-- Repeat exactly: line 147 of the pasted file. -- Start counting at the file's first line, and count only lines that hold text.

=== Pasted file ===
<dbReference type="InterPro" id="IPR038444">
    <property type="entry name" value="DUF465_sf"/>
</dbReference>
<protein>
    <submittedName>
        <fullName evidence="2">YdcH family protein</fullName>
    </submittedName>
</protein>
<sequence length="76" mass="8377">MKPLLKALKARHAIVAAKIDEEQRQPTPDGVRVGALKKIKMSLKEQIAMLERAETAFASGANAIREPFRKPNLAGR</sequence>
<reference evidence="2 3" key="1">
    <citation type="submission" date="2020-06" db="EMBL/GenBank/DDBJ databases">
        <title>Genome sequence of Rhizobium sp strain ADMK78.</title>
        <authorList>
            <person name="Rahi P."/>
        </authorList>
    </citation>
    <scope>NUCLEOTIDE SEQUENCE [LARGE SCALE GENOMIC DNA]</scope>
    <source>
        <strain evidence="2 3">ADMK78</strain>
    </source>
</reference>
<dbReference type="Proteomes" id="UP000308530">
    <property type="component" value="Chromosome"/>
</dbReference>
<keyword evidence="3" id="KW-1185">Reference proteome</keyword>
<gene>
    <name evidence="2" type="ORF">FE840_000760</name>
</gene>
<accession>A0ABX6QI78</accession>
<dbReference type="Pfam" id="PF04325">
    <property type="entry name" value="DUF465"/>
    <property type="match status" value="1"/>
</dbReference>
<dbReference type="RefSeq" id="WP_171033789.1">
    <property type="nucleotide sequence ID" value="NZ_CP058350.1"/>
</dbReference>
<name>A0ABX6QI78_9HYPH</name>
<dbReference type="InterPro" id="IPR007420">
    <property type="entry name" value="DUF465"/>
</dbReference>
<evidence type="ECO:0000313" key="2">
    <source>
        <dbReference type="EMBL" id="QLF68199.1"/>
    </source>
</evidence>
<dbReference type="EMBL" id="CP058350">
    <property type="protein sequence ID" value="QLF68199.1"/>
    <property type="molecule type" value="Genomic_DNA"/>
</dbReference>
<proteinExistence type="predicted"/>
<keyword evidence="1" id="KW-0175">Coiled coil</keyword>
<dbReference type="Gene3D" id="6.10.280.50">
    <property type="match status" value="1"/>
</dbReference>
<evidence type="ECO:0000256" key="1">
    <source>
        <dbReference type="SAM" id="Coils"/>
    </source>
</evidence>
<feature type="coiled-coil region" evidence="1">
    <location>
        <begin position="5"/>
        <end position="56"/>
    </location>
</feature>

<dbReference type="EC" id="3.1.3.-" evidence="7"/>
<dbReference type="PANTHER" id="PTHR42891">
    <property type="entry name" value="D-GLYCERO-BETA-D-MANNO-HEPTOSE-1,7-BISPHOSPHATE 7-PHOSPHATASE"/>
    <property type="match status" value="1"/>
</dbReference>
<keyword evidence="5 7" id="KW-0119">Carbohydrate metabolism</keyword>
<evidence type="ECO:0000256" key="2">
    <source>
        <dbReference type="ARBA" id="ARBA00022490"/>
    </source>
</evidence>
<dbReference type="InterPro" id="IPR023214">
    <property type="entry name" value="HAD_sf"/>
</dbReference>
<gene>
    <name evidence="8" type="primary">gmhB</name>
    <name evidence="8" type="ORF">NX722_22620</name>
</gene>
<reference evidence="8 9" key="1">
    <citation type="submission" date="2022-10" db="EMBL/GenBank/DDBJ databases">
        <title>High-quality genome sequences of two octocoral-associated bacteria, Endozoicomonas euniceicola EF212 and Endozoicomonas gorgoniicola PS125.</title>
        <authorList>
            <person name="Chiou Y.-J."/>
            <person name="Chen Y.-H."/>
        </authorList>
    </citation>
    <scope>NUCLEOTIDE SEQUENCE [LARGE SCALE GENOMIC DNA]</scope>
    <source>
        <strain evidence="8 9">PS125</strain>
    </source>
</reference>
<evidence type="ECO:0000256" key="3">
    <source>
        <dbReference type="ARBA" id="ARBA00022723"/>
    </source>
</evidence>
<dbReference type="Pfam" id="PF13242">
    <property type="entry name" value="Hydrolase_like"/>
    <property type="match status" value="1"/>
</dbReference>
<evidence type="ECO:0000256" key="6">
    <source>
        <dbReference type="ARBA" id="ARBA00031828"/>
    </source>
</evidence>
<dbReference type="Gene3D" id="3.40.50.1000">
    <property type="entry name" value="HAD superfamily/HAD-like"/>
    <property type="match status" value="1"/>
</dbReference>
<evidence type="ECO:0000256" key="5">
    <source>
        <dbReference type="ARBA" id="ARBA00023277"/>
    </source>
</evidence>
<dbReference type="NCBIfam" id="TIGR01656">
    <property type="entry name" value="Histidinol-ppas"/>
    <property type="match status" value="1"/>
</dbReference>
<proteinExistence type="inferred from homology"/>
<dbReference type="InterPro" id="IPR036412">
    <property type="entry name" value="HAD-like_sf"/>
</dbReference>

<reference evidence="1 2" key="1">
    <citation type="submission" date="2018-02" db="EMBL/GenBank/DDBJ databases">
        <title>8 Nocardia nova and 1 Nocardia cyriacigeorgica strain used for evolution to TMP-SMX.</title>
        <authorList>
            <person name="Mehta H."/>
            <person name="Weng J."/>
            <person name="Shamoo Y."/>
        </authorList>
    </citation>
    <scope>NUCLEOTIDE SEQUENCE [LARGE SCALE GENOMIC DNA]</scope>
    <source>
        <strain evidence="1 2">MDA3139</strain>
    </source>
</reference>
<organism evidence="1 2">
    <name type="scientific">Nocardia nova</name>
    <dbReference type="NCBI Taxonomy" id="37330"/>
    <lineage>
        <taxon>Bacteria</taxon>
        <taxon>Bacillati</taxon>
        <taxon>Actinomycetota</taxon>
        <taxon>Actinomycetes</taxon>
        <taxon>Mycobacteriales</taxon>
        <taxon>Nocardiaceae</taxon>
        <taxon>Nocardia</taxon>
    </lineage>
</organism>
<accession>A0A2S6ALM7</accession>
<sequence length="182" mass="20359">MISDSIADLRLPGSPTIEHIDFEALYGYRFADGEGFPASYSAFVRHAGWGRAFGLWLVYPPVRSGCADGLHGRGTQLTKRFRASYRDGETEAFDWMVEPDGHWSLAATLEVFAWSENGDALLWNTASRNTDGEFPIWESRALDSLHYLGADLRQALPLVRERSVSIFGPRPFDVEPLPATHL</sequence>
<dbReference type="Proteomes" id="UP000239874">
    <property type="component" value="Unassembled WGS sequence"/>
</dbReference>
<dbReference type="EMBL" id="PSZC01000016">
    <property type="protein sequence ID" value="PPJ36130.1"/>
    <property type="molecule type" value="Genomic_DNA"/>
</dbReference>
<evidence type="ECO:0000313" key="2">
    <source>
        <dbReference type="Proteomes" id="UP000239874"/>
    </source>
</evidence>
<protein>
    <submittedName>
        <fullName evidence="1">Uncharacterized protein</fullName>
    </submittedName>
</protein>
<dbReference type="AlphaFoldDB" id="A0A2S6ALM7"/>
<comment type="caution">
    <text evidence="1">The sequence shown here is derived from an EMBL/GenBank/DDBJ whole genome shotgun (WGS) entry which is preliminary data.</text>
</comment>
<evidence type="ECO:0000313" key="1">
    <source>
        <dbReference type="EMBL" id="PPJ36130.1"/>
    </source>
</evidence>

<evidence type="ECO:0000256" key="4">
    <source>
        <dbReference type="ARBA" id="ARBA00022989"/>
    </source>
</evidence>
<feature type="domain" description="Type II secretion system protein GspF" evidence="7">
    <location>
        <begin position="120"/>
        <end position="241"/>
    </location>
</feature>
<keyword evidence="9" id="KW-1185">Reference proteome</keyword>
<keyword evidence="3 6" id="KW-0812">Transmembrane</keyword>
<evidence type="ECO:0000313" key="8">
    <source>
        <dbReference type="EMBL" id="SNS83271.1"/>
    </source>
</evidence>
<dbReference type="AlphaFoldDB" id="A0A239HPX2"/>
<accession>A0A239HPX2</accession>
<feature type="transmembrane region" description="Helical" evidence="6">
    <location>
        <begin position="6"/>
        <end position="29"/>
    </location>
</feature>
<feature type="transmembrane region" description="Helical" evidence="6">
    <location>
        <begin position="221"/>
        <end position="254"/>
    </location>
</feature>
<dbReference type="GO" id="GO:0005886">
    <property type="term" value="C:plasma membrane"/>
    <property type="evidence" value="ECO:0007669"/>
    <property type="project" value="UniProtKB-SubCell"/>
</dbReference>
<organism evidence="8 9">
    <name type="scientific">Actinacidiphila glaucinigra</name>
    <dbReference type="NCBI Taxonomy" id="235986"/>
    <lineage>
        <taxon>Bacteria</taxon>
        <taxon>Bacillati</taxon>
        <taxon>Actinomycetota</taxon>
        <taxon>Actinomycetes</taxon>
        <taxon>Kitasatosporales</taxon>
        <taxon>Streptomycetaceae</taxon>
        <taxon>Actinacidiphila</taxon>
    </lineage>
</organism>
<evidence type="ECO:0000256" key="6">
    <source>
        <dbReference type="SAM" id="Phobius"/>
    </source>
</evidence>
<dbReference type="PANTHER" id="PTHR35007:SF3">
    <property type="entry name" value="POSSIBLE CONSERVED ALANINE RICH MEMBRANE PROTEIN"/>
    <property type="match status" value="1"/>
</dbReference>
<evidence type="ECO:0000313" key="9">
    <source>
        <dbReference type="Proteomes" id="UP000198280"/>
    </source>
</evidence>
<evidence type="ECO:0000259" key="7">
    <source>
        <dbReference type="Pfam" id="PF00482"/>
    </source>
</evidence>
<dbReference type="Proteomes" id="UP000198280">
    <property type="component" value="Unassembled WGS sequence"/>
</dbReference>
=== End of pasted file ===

        <taxon>Bacillati</taxon>